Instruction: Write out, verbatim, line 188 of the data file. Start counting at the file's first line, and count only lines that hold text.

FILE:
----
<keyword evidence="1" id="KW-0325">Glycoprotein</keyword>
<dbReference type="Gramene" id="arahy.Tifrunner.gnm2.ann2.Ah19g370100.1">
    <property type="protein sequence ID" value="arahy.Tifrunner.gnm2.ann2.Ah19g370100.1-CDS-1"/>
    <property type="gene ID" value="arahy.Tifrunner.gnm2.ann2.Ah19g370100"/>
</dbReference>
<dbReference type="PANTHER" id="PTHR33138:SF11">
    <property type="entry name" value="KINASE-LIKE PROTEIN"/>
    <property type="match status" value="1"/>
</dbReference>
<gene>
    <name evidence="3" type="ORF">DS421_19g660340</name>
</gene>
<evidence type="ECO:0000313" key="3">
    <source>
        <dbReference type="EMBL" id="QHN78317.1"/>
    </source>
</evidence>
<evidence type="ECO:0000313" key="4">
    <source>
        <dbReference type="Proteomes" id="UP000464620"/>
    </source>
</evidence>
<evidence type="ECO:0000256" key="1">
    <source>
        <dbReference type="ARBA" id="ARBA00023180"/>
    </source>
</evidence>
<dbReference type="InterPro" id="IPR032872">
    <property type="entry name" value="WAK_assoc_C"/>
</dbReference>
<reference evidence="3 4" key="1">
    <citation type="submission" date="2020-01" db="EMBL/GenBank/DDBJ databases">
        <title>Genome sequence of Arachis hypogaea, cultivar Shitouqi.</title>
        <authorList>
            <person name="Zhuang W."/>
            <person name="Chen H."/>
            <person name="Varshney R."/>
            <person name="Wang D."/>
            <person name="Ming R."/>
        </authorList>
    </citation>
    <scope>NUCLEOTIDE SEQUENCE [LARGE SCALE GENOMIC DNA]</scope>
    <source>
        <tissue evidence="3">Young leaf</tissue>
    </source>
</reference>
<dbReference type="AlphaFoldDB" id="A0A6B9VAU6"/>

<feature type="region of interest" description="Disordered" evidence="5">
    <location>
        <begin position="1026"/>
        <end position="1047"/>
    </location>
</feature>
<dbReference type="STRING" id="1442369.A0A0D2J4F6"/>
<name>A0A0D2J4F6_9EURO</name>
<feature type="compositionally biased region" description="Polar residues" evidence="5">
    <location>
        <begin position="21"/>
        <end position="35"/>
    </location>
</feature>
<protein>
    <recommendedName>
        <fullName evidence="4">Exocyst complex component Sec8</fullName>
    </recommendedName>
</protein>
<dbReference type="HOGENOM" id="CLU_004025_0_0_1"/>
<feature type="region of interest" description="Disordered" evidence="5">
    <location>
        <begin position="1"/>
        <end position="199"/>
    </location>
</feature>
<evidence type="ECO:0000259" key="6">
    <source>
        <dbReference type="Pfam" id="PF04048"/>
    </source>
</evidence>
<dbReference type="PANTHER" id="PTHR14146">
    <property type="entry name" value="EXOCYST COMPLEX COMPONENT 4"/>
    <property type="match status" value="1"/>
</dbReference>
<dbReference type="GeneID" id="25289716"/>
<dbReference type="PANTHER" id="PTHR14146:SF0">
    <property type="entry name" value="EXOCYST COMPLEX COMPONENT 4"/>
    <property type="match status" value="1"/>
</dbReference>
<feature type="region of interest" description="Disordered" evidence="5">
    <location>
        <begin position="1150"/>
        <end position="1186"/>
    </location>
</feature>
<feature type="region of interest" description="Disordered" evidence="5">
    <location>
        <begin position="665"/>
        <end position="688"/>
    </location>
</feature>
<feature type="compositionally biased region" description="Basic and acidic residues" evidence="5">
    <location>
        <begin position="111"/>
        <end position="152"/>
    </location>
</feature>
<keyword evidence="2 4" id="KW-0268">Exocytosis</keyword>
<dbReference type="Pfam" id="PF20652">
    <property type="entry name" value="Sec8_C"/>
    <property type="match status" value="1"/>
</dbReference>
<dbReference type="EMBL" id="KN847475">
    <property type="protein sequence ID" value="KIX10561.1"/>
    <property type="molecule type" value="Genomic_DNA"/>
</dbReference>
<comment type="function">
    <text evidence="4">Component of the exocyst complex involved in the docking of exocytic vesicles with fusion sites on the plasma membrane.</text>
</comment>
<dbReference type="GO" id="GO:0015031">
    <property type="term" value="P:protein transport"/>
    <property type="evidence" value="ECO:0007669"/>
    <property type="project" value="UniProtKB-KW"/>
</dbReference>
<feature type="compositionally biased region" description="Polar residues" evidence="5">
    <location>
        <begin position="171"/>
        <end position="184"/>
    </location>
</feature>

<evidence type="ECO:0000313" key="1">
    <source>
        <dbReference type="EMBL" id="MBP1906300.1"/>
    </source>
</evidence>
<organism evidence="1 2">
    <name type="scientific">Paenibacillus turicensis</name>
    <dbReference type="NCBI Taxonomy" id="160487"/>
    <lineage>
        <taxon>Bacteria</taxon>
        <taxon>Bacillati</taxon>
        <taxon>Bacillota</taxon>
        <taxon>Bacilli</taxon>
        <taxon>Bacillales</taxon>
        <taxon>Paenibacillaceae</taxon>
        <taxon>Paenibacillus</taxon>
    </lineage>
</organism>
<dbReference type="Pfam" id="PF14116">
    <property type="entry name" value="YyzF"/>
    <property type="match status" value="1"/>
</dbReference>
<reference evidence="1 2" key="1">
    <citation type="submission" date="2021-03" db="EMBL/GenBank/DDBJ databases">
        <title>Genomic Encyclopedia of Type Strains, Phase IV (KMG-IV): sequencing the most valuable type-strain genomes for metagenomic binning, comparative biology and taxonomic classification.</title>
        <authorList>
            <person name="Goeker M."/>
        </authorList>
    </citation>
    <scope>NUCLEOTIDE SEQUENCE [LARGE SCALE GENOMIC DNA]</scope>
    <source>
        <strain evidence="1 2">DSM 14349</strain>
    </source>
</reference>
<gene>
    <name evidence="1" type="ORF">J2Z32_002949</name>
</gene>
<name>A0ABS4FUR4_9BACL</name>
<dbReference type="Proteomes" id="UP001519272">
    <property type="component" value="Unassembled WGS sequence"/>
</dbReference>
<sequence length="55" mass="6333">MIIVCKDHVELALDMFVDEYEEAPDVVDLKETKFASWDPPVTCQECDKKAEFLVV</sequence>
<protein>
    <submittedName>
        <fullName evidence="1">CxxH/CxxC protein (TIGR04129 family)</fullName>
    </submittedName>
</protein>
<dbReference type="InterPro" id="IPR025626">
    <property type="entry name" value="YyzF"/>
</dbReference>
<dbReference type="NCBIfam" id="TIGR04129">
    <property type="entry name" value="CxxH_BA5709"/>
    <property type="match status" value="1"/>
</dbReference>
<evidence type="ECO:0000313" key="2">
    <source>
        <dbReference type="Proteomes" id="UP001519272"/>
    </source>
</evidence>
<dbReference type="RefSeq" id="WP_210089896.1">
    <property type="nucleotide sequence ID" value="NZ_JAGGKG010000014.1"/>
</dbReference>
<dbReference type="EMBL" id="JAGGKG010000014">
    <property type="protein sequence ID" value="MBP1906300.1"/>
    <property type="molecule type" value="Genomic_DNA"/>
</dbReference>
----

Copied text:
<dbReference type="RefSeq" id="WP_210089896.1">